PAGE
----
Dr. Khyobeni Mozhui, PhD, an assistant professor of Preventive Medicine and Genetics, Genomics and Informatics at the University of Tennessee Health Science Center (UTHSC) have been awarded $418,000 grant from the National Institutes of Health to research the epigenetics of aging study.
The grant will support her two-year project titled – “DNA Methylation and Gene Expression Study of Aging and Lifespan Differences”. She is collaborating with her fellow university associate Megan Mulligan, PhD, and Karolina Aberg, PhD, from Virginia Commonwealth University, to study a more comprehensive understanding of the molecular basis of aging.
“Aging can be thought of as a form of scheduled self-destruction that ensures timely demise of an individual,” Dr. Mozhui told to the University Journal. “For now, we don’t have a comprehensive explanation as to why multi-cellular organisms like us have a predefined period of viability before the cellular degeneration and aging process.”
If successful, this project could better strategies for a long healthy aging, and for enhancing vigor and wellness during old age.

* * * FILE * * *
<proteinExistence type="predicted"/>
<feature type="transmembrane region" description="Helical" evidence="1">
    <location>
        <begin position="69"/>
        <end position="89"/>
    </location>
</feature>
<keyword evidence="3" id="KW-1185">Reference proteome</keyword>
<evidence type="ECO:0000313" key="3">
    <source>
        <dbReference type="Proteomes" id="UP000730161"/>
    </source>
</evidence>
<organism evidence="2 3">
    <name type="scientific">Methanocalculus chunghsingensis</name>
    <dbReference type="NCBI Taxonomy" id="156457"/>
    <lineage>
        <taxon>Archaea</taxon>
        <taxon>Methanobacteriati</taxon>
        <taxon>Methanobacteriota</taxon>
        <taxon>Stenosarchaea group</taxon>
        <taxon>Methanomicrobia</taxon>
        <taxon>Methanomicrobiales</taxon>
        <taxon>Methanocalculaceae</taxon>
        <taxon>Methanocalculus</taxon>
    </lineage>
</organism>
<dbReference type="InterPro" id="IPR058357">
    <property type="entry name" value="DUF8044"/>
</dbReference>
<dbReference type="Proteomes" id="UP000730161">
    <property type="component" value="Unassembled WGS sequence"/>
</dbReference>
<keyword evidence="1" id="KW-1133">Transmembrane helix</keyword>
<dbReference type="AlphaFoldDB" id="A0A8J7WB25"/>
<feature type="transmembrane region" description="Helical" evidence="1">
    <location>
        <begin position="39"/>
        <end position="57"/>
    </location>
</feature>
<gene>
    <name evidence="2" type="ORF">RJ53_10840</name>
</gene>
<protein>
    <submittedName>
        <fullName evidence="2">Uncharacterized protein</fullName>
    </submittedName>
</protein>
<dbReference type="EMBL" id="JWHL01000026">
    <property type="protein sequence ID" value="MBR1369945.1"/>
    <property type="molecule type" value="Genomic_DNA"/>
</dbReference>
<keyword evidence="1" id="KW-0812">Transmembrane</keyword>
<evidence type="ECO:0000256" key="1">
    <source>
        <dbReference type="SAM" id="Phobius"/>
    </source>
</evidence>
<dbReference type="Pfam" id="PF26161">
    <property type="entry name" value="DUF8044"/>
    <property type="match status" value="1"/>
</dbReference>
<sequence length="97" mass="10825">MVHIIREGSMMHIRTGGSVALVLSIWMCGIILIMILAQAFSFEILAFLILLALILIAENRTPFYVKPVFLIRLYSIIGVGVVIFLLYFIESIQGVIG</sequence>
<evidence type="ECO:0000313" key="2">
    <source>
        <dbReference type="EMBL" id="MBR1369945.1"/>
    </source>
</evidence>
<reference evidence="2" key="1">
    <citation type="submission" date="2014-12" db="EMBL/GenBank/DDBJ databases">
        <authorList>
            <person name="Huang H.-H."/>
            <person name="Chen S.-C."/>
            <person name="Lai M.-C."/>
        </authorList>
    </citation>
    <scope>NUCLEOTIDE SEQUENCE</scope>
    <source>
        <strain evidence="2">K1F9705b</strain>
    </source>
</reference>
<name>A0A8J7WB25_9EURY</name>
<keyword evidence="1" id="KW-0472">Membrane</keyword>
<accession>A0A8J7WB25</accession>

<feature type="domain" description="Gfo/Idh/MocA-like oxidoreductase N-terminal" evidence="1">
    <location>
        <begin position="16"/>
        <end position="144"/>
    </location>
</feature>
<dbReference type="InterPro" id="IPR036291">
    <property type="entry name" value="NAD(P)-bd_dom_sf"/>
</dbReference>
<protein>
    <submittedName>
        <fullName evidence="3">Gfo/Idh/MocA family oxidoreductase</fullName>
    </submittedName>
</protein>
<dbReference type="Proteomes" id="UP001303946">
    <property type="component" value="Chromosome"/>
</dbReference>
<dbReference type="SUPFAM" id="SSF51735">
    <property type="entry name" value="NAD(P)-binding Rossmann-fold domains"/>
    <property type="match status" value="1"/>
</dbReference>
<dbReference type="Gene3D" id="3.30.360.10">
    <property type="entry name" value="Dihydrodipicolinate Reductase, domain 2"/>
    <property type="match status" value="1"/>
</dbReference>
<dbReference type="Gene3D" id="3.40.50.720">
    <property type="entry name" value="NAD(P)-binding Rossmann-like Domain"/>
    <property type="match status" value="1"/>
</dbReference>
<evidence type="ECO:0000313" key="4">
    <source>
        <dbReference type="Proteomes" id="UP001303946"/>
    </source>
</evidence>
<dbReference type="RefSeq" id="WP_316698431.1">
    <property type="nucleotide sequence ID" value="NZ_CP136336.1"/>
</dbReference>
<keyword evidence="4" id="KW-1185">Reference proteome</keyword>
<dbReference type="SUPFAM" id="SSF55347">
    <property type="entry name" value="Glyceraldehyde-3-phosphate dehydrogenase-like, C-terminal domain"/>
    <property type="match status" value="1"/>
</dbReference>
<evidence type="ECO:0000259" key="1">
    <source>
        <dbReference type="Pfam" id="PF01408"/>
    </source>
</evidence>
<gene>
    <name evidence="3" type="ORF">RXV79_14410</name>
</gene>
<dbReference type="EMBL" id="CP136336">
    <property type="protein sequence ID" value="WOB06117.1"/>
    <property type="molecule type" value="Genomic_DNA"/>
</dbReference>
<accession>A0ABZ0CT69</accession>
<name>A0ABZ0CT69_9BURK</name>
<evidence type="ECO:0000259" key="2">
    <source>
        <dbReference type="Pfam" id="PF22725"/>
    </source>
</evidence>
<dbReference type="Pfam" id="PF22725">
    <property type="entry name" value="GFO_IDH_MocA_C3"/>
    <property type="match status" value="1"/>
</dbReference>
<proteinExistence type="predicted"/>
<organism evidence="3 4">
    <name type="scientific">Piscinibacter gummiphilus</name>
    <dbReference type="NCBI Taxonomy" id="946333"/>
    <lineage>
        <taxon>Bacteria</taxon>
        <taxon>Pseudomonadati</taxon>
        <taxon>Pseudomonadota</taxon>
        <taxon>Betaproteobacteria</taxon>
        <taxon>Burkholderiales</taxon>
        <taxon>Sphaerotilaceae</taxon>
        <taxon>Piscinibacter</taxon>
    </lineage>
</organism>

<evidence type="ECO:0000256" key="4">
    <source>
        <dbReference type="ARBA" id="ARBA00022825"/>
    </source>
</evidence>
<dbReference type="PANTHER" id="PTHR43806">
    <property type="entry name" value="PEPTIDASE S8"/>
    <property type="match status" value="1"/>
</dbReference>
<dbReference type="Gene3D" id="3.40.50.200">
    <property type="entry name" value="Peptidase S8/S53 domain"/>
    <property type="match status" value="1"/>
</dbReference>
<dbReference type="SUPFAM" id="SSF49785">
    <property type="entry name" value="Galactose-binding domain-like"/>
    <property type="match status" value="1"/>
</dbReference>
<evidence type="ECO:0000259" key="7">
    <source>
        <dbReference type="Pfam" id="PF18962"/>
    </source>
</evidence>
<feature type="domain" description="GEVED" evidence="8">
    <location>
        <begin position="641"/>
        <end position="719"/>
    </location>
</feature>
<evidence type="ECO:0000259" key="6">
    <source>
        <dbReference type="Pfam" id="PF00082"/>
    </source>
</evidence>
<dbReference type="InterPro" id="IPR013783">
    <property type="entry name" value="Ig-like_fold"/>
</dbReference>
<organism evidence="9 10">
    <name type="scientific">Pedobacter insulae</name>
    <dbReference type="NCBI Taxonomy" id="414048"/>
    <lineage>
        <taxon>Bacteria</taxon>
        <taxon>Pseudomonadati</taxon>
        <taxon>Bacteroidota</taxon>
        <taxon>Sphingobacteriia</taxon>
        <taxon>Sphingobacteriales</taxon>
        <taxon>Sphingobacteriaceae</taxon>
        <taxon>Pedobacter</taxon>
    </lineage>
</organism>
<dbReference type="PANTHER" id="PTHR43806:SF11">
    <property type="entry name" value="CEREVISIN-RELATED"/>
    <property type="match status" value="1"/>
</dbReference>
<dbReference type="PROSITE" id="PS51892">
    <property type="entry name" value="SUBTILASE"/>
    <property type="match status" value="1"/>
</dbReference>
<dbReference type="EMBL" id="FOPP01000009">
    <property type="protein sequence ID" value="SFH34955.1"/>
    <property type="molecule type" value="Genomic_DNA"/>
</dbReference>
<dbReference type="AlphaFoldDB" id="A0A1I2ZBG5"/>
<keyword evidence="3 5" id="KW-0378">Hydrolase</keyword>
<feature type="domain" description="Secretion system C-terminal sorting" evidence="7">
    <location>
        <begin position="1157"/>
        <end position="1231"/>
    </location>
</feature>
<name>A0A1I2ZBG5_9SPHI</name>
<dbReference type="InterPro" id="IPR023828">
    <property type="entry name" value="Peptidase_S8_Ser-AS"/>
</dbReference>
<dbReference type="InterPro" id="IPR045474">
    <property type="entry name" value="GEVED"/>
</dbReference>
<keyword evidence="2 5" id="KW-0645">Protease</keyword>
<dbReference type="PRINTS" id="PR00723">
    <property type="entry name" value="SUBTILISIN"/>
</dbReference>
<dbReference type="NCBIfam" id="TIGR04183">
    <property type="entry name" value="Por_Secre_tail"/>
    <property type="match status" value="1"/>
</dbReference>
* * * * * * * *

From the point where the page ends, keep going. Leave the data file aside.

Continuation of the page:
“Our study will evaluate the time dynamics in DNA methylation and gene expression, and examine whether these changes are associated with lifespan and aging rate. Ultimately, our goal is not so much to delay or reverse aging, but to understand how we can maintain optimal health as we advance in age,” added the Lotha female scientist from Nagaland.
She studied at Little Flower School, Kohima and received her B.Sc in Biochemistry from Delhi University. She pursued a Master’s degree in Life Sciences at Jawaharlal Nehru University (JNU) and won scholarships to move to US where she completed her doctorate in Neuroscience (Neurogenetics) from University of Tennessee Health Science Center (UTHSC).
Besides being a scientist, she is also a fitness enthusiast, foodie and loves playing classical guitar.